Defendants informed Plaintiff William Clark that he must return to and complete the “Sociology of Change” class, or he would not be permitted to graduate from high school. Plaintiffs spoke with school officials on multiple occasions from September to the present to express their conscientious objection to the programming of the class and assert their rights to abstain from participating in a class that was coercive, invasive and discriminatory. But the response from increasingly higher levels DPAC and DPPS officials was the same: don’t participate, don’t graduate.

There is much more to this suit, which I encourage K12 teachers and administrators to read in full and then be certain NOT to emulate.

Before this suit, I had never heard of such foolishness happening in the name of teaching sociological awareness. By the way, the New York lawyer connected to this case is shifting his attention from personal injury to “personal injury and civil rights.” He is counting on the likes of this DPPS stupidity occurring repeatedly in schools nationwide and cashing in on it in the process. Don’t set yourselves up to become defendants in any of his potential, future litigation.

After Gabrielle and William Clark filed their suit against DPPS, DPPS expunged William Clark’s failing grade in Sociology of Change and permitted him to opt out of the course. The suit is still pending.


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7 Comments
  1. Lance Grant permalink

    After reading your article on CRT I don’t know where you stand on the issue. Is it the CRT that you disagree with or the implementation of CRT exercises through this particular school?

    • Both. This is the first instance I know of where CRT is explicitly a part of curriculum, and making students disclose personal info in some twisted effort to “rehab” students is ignorant at best.

      I support teaching history accurately. If one group exploited another, that truth should be included information.

  2. Jon permalink

    Based on what I’ve learned about CRT, what happened at this school is not a legitimate example of what CRT is. Instead, it looks a whole, huge lot like a false flag situation/curriculum waiting around for the inevitable lawsuit. All of what is described correlates quite strongly with the lies that are being spread about what CRT is and how and where it is being taught. The requirement to divulge personal information and that the student was subsequently pilloried for it is a much too perfect fit with the disinformation campaign against CRT which in reality has nothing to do with inflicting shame on or attributing guilt to individuals. I’m not surprised that this happened at a charter school, and there is a small chance that this may be a part of charter/voucher infighting within the “school choice” movement. I see that as only a structural possibility right now, only because it could easily be made to serve that purpose. Here is the best resource I’ve found on the origins and motivations of the fight against CRT. https://www.newyorker.com/news/annals-of-inquiry/how-a-conservative-activist-invented-the-conflict-over-critical-race-theory?fbclid=IwAR05e6kxQnqPiBwNi_B5UpHG20evXoj7duCcw74HYNcxNa5GIL6P3dWaCiQ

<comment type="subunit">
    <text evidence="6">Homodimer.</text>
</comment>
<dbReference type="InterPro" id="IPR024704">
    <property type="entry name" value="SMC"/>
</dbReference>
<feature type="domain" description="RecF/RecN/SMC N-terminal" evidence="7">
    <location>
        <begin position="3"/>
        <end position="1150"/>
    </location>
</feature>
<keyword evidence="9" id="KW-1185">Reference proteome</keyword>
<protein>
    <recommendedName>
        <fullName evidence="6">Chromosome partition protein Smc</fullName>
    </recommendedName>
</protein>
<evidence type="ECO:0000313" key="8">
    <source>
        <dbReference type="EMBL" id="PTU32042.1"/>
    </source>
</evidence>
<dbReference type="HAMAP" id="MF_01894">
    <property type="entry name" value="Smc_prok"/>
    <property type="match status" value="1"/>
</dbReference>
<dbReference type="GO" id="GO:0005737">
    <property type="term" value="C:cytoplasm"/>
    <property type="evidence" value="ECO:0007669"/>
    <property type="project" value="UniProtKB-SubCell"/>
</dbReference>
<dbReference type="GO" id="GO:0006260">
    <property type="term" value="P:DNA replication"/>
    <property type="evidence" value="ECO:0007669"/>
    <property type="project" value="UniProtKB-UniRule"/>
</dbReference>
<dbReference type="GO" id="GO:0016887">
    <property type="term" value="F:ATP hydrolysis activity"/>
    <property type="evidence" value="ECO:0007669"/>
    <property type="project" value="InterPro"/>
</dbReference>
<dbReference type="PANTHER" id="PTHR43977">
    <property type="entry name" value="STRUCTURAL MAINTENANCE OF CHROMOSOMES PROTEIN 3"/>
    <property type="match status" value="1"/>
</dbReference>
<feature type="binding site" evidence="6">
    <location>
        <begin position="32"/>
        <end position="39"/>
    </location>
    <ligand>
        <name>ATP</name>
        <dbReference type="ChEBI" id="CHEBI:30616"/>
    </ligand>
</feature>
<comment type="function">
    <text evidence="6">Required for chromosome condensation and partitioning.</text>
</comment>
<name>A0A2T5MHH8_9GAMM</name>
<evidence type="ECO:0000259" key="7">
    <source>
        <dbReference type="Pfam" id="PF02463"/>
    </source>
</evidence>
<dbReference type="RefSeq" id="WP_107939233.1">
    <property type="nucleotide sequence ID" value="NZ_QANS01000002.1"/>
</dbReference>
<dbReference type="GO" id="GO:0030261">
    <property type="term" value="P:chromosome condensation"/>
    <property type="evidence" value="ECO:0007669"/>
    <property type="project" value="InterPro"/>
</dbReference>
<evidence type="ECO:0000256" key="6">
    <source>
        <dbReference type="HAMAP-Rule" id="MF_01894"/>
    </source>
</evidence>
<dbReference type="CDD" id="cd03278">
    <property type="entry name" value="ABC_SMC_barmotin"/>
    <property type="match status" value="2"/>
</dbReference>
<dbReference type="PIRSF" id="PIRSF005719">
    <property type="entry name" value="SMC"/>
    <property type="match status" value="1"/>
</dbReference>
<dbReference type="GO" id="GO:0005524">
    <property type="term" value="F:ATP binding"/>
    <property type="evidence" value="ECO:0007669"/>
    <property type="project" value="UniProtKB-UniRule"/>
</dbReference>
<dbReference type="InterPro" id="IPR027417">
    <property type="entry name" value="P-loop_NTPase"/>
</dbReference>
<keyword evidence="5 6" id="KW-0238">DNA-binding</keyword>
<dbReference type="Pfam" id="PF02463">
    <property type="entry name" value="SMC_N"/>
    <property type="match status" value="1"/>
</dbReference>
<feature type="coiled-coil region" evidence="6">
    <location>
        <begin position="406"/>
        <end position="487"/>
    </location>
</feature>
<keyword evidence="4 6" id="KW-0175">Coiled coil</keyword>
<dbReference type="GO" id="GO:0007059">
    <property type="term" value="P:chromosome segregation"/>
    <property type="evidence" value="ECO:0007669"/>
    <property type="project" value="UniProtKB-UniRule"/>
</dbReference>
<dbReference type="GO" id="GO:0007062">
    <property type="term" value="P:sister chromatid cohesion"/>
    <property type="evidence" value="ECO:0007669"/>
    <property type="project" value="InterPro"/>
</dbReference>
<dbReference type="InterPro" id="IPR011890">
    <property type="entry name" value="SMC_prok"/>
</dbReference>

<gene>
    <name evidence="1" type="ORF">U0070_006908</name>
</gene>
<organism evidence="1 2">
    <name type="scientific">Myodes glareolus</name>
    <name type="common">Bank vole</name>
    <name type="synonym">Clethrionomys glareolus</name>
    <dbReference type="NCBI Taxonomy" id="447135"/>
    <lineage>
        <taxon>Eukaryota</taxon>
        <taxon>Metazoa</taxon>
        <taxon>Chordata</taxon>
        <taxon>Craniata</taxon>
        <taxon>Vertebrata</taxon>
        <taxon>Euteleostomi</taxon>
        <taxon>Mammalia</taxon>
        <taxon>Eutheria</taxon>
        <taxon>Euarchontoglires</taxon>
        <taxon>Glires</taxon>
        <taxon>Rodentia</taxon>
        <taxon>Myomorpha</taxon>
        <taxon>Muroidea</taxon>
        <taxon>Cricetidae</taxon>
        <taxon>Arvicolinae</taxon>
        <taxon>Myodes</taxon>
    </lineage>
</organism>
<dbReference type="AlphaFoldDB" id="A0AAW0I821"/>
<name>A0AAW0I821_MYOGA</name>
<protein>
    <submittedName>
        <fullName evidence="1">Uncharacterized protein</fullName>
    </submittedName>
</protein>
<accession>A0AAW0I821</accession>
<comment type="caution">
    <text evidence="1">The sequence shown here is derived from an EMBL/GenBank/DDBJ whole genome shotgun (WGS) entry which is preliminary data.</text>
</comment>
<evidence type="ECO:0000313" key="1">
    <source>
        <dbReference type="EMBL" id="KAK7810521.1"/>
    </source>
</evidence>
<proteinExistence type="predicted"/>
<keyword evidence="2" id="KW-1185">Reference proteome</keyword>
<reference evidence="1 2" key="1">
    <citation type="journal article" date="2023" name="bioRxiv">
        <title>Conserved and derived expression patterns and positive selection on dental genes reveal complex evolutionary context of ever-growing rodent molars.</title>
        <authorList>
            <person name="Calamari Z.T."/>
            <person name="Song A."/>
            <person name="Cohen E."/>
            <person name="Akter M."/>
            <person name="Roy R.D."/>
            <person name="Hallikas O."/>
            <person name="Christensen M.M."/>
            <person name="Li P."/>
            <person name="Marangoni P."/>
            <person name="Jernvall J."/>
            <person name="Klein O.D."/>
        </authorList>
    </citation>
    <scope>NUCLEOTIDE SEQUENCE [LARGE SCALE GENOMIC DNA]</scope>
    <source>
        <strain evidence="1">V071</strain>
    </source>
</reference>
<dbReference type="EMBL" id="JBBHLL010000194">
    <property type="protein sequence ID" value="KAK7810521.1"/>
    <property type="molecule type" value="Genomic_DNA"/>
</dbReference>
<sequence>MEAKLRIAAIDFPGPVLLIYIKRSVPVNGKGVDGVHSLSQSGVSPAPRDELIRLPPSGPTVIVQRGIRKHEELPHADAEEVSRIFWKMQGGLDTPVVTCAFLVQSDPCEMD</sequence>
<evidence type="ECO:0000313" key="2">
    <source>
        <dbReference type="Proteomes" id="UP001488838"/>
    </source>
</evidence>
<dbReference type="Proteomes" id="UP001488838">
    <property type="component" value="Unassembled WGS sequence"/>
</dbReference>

3. LisaM permalink

    I think this is going on in many school districts across the country in the form of “diversity and equity” training/curriculum. The problem is that there are a few teachers/administrators taking it too far and pushing towards the fringes of ideology to make social justice warriors for a certain cause (Social engineering?). This is wrong and this is what parents are complaining about (I’m living my own personal hell with this as my now 19yo changed dramatically the middle of 11th grade). I am a left leaning, Independent and I have issues with “the way” this is being pushed on teens/tweens because teens aren’t fully capable of making the best decisions or fully capable of discerning fact from fiction ( lack of executive functioning skills?). I believe in teaching accurate and age appropriate history and social studies and allowing for discussion on the topics. Parents are rightly reacting to something that isn’t quite “right” going on in schools….the problem is that many are letting FOX news stoke the fire inside. It’s good to be open-minded, but you can’t let your brains fall out in the process.

  4. Joshua Diamant permalink

    The problem here is not that the course was grounded in critical race theory, but that it sought to accomplish its aims through shame, coercion, and punishment. Not surprising coming from one of the big national charter chains. Let’s not hand free ammunition to those who would have us whitewash history in schools.